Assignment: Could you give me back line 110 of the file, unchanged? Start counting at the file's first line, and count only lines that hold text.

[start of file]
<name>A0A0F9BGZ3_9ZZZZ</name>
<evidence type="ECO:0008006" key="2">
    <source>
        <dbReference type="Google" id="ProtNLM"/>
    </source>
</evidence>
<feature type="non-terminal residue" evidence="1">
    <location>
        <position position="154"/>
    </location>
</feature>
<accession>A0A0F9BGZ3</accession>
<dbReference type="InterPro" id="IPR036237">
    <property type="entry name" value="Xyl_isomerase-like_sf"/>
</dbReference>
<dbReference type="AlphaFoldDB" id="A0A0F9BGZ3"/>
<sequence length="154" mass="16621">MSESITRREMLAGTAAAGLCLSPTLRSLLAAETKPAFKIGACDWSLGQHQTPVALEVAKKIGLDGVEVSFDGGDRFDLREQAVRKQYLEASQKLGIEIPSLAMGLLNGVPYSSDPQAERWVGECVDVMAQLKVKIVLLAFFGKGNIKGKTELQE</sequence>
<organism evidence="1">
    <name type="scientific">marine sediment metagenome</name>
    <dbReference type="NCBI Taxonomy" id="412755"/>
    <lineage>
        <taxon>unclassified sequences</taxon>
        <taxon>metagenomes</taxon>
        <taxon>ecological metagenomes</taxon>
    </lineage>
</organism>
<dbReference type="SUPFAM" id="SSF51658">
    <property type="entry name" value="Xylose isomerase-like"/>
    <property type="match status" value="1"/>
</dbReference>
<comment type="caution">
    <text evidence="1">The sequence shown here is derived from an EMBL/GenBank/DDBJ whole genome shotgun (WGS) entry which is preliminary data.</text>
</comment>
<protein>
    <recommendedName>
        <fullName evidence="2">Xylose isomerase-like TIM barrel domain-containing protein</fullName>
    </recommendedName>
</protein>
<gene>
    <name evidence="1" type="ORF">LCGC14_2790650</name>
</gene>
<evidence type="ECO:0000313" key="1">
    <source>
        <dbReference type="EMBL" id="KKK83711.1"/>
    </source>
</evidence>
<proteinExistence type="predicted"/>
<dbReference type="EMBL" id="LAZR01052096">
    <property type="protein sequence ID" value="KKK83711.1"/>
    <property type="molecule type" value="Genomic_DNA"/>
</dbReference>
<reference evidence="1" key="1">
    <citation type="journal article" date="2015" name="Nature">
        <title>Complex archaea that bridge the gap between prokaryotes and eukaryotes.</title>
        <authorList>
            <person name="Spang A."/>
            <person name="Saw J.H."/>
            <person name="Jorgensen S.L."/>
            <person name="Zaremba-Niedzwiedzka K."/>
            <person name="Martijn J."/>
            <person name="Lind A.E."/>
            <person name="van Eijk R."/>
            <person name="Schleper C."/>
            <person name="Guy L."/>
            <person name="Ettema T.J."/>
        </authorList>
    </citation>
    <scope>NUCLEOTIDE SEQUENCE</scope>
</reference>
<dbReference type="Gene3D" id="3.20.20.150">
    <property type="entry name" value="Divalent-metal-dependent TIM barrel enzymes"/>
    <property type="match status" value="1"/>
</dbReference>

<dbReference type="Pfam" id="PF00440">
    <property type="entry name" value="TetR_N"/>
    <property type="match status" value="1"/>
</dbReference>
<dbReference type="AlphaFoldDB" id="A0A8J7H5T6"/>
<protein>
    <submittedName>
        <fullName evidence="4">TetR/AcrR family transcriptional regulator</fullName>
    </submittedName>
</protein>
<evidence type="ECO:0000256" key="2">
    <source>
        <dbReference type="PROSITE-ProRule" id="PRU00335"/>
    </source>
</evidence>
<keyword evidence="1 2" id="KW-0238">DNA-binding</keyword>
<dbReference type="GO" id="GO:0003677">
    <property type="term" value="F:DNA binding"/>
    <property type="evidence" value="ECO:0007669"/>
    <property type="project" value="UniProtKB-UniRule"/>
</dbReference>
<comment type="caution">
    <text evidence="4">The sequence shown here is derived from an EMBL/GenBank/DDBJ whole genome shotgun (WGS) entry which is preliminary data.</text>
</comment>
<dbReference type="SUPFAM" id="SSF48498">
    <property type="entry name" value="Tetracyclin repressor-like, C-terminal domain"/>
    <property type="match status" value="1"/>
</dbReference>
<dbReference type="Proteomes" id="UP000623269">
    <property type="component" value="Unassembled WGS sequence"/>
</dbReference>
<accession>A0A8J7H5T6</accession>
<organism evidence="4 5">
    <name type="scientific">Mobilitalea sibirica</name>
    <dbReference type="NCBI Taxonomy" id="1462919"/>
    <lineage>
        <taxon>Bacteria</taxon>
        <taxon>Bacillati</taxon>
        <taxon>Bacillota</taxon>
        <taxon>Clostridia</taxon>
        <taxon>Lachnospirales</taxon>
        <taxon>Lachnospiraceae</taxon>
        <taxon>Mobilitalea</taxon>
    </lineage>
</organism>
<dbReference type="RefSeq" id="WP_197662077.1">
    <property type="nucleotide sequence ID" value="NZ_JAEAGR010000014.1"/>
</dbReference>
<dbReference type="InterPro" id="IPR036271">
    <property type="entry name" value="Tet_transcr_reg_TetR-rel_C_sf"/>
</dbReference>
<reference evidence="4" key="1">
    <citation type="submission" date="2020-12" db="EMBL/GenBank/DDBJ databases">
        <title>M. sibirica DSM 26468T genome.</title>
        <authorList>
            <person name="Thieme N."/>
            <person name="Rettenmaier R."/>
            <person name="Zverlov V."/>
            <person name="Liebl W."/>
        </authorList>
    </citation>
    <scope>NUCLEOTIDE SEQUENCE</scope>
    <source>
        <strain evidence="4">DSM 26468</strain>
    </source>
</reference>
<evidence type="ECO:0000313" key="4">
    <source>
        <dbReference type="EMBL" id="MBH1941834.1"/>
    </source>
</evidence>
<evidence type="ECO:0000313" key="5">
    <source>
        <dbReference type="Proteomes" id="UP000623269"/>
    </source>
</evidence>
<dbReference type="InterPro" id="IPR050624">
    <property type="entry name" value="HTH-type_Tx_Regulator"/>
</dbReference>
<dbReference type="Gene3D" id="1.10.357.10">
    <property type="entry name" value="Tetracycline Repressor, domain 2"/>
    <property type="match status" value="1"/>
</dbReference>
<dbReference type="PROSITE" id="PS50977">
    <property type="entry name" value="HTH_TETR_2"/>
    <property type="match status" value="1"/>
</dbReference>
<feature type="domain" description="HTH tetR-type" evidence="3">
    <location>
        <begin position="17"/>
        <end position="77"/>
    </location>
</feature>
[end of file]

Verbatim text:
        <taxon>Bacteria</taxon>